Having a venue that challenges oneself to understand different perspectives is just as important for our readers as it is for our writers and editors. The makeup of our staff is incredibly diverse, and as a result, the articles we produce are inherently varied politically, socially, and intellectually. This indirectly exposes our writers and editors to a new and wide array of concepts and perspectives. Moreover, we actively encourage our writers to evaluate their beliefs, asking deeper questions like why they think the way they do, and to always consider other perspectives when writing. We believe actively creating this space for our readers, writers, editors to articulate their ideas and spark humble discussions around often contentious topics is crucial to closing the perception gap.

We hope this is, and remains, a publication the University and community of Louisville is proud of: a diverse display of the extraordinary writing and research by undergraduate students. Niccio Machiavelli once said, “Politics have no relation to morals.” At the Louisville Political Review, we vehemently disagree. Instead, we insist on elevating respectful and informed dialogue in a political climate where conflict, ruthlessness, and boldly shrewd attempts to gain power are glorified. In other words, we strive to be a light in an oftentimes dark profession; we strive to provide clarity in the convoluted. We reject Machiavellian tendencies, and instead look to another great philosopher, Dr. King. In his words, we at LPR have decided to stick with love; for hate is too great a burden to bear.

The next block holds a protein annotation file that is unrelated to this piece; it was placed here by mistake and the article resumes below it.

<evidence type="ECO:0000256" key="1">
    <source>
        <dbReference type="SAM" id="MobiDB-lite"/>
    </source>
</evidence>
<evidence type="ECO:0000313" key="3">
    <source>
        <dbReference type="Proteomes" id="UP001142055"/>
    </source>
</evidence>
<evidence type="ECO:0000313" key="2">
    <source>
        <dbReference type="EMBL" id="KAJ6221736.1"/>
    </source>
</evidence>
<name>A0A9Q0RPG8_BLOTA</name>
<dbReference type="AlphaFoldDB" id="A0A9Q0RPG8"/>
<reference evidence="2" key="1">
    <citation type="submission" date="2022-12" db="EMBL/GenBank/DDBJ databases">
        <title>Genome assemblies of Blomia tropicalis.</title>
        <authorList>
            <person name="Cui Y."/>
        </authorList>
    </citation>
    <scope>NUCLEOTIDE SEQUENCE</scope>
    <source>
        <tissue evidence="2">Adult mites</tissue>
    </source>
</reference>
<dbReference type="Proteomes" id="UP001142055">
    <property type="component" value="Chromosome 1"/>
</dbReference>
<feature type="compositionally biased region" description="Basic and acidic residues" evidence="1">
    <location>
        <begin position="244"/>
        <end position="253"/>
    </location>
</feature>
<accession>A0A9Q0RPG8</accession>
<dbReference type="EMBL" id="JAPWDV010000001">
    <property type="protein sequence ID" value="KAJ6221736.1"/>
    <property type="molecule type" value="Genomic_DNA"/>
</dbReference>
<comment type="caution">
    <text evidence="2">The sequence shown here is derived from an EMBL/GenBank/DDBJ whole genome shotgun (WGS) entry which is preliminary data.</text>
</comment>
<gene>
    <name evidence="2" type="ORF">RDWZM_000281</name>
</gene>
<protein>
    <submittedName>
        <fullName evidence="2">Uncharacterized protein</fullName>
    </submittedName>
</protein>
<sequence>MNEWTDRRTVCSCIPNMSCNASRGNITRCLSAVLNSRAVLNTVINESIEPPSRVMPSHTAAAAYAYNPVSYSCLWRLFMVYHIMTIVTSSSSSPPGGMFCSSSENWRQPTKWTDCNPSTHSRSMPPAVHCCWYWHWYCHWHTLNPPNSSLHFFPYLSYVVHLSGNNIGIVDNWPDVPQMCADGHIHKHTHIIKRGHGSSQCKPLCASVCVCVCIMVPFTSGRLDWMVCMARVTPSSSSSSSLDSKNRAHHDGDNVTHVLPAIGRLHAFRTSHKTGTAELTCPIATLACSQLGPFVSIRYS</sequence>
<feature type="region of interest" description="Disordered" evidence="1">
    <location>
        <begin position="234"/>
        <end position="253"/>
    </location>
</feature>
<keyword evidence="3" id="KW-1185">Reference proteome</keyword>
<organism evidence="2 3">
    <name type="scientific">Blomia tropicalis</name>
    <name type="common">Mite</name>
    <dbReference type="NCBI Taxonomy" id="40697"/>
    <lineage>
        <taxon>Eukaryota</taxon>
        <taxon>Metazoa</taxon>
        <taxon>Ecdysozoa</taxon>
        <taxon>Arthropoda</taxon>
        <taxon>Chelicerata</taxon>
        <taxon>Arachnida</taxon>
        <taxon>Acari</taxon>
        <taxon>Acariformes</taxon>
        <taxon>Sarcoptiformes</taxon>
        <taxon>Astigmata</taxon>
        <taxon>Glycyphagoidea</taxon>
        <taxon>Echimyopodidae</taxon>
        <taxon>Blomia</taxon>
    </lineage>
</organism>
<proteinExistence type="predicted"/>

Thus, we do not engage in ad hominem attacks on others, we do not tolerate hateful rhetoric from our members, and most importantly, we always recognize our intellectual inability to speak to every possible view of an issue. 

In order to achieve transparency between our writers, editors, and our audience, it is important to share the following information to highlight the necessity of our publication.

A couple months ago, a former writer of the Louisville Political Review shared posts containing slurs on their personal social media accounts that one could view as homophobic. That member was confronted in a private meeting, where they were informed that posts of hateful and offensive nature would not be tolerated on social media accounts that are associated with an active member of LPR. This was not an arbitrary or novel standard. In fact, we have severed ties with a writer before for breaching this standard. It is important to note that this meeting, though, was not set with the intention of terminating the member that breached the Code of Conduct, only to warn them against sharing further inflammatory posts. 

Instead of accepting that warning and committing to displaying more acceptable behavior, the former member instead initiated an impassioned tirade against members of the editorial board that was disrespectful and unprofessional. At the end of the meeting, the member resigned from the Louisville Political Review. 

We believe the issue is now resolved, and we want to ensure our readers that the entirety of the LPR staff remain fully committed to the continuance of this publication despite these events.

Published by LPR Editorial Board

The LPR Editorial Board is comprised of Julia Mattingly (Editor-in-Chief), Nino Owens (Managing Editor), Alex Reynolds (Associate Editor), and Emma Fridy (Associate Editor).